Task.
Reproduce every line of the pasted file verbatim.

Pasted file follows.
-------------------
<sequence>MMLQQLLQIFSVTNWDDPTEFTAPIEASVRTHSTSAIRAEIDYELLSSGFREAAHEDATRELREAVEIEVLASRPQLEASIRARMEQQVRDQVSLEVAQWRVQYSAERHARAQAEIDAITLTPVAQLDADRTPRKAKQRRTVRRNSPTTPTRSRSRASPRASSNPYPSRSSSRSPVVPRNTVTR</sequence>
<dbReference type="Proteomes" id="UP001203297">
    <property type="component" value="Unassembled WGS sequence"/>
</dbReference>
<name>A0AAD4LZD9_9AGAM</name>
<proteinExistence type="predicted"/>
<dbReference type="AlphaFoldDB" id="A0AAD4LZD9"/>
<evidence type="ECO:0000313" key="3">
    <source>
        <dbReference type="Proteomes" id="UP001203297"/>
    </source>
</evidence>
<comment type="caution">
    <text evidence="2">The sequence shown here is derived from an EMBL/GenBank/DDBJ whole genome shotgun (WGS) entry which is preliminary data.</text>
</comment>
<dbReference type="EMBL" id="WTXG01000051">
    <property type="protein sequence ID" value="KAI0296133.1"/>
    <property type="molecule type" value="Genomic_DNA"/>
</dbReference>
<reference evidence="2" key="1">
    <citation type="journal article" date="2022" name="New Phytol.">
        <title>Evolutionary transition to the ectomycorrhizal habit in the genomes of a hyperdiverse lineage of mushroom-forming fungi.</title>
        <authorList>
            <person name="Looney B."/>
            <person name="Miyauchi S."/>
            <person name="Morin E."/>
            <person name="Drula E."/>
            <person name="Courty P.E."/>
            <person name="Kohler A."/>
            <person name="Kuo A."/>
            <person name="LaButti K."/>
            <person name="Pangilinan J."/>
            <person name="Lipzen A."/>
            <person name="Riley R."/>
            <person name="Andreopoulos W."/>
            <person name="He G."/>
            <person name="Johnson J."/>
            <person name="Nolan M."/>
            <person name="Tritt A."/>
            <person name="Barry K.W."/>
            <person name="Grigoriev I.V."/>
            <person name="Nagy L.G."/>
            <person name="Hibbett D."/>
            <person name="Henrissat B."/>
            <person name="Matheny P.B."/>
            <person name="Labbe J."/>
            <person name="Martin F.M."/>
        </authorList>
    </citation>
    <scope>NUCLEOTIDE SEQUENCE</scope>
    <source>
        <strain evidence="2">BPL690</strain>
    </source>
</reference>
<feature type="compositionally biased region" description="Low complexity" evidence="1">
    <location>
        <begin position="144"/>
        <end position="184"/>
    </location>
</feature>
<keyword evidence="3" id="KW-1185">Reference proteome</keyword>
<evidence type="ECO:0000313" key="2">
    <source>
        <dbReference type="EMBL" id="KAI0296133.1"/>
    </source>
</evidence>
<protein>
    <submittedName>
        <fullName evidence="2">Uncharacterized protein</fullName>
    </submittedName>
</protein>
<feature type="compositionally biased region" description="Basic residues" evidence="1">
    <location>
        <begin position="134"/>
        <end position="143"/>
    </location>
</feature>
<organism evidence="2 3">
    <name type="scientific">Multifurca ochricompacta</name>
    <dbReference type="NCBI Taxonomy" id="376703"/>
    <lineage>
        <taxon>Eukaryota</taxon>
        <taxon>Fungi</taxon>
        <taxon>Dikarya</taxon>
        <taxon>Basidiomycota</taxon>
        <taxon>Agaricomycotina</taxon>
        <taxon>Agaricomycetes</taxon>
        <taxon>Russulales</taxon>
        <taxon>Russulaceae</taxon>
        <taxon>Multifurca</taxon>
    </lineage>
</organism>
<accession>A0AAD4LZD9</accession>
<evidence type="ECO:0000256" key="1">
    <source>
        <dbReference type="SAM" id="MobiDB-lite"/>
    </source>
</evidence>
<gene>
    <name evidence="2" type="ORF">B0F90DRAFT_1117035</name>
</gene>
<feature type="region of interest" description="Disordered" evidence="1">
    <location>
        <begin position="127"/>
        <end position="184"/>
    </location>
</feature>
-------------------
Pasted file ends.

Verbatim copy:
<sequence>MMLQQLLQIFSVTNWDDPTEFTAPIEASVRTHSTSAIRAEIDYELLSSGFREAAHEDATRELREAVEIEVLASRPQLEASIRARMEQQVRDQVSLEVAQWRVQYSAERHARAQAEIDAITLTPVAQLDADRTPRKAKQRRTVRRNSPTTPTRSRSRASPRASSNPYPSRSSSRSPVVPRNTVTR</sequence>
<dbReference type="Proteomes" id="UP001203297">
    <property type="component" value="Unassembled WGS sequence"/>
</dbReference>
<name>A0AAD4LZD9_9AGAM</name>
<proteinExistence type="predicted"/>
<dbReference type="AlphaFoldDB" id="A0AAD4LZD9"/>
<evidence type="ECO:0000313" key="3">
    <source>
        <dbReference type="Proteomes" id="UP001203297"/>
    </source>
</evidence>
<comment type="caution">
    <text evidence="2">The sequence shown here is derived from an EMBL/GenBank/DDBJ whole genome shotgun (WGS) entry which is preliminary data.</text>
</comment>
<dbReference type="EMBL" id="WTXG01000051">
    <property type="protein sequence ID" value="KAI0296133.1"/>
    <property type="molecule type" value="Genomic_DNA"/>
</dbReference>
<reference evidence="2" key="1">
    <citation type="journal article" date="2022" name="New Phytol.">
        <title>Evolutionary transition to the ectomycorrhizal habit in the genomes of a hyperdiverse lineage of mushroom-forming fungi.</title>
        <authorList>
            <person name="Looney B."/>
            <person name="Miyauchi S."/>
            <person name="Morin E."/>
            <person name="Drula E."/>
            <person name="Courty P.E."/>
            <person name="Kohler A."/>
            <person name="Kuo A."/>
            <person name="LaButti K."/>
            <person name="Pangilinan J."/>
            <person name="Lipzen A."/>
            <person name="Riley R."/>
            <person name="Andreopoulos W."/>
            <person name="He G."/>
            <person name="Johnson J."/>
            <person name="Nolan M."/>
            <person name="Tritt A."/>
            <person name="Barry K.W."/>
            <person name="Grigoriev I.V."/>
            <person name="Nagy L.G."/>
            <person name="Hibbett D."/>
            <person name="Henrissat B."/>
            <person name="Matheny P.B."/>
            <person name="Labbe J."/>
            <person name="Martin F.M."/>
        </authorList>
    </citation>
    <scope>NUCLEOTIDE SEQUENCE</scope>
    <source>
        <strain evidence="2">BPL690</strain>
    </source>
</reference>
<feature type="compositionally biased region" description="Low complexity" evidence="1">
    <location>
        <begin position="144"/>
        <end position="184"/>
    </location>
</feature>
<keyword evidence="3" id="KW-1185">Reference proteome</keyword>
<evidence type="ECO:0000313" key="2">
    <source>
        <dbReference type="EMBL" id="KAI0296133.1"/>
    </source>
</evidence>
<protein>
    <submittedName>
        <fullName evidence="2">Uncharacterized protein</fullName>
    </submittedName>
</protein>
<feature type="compositionally biased region" description="Basic residues" evidence="1">
    <location>
        <begin position="134"/>
        <end position="143"/>
    </location>
</feature>
<organism evidence="2 3">
    <name type="scientific">Multifurca ochricompacta</name>
    <dbReference type="NCBI Taxonomy" id="376703"/>
    <lineage>
        <taxon>Eukaryota</taxon>
        <taxon>Fungi</taxon>
        <taxon>Dikarya</taxon>
        <taxon>Basidiomycota</taxon>
        <taxon>Agaricomycotina</taxon>
        <taxon>Agaricomycetes</taxon>
        <taxon>Russulales</taxon>
        <taxon>Russulaceae</taxon>
        <taxon>Multifurca</taxon>
    </lineage>
</organism>
<accession>A0AAD4LZD9</accession>
<evidence type="ECO:0000256" key="1">
    <source>
        <dbReference type="SAM" id="MobiDB-lite"/>
    </source>
</evidence>
<gene>
    <name evidence="2" type="ORF">B0F90DRAFT_1117035</name>
</gene>
<feature type="region of interest" description="Disordered" evidence="1">
    <location>
        <begin position="127"/>
        <end position="184"/>
    </location>
</feature>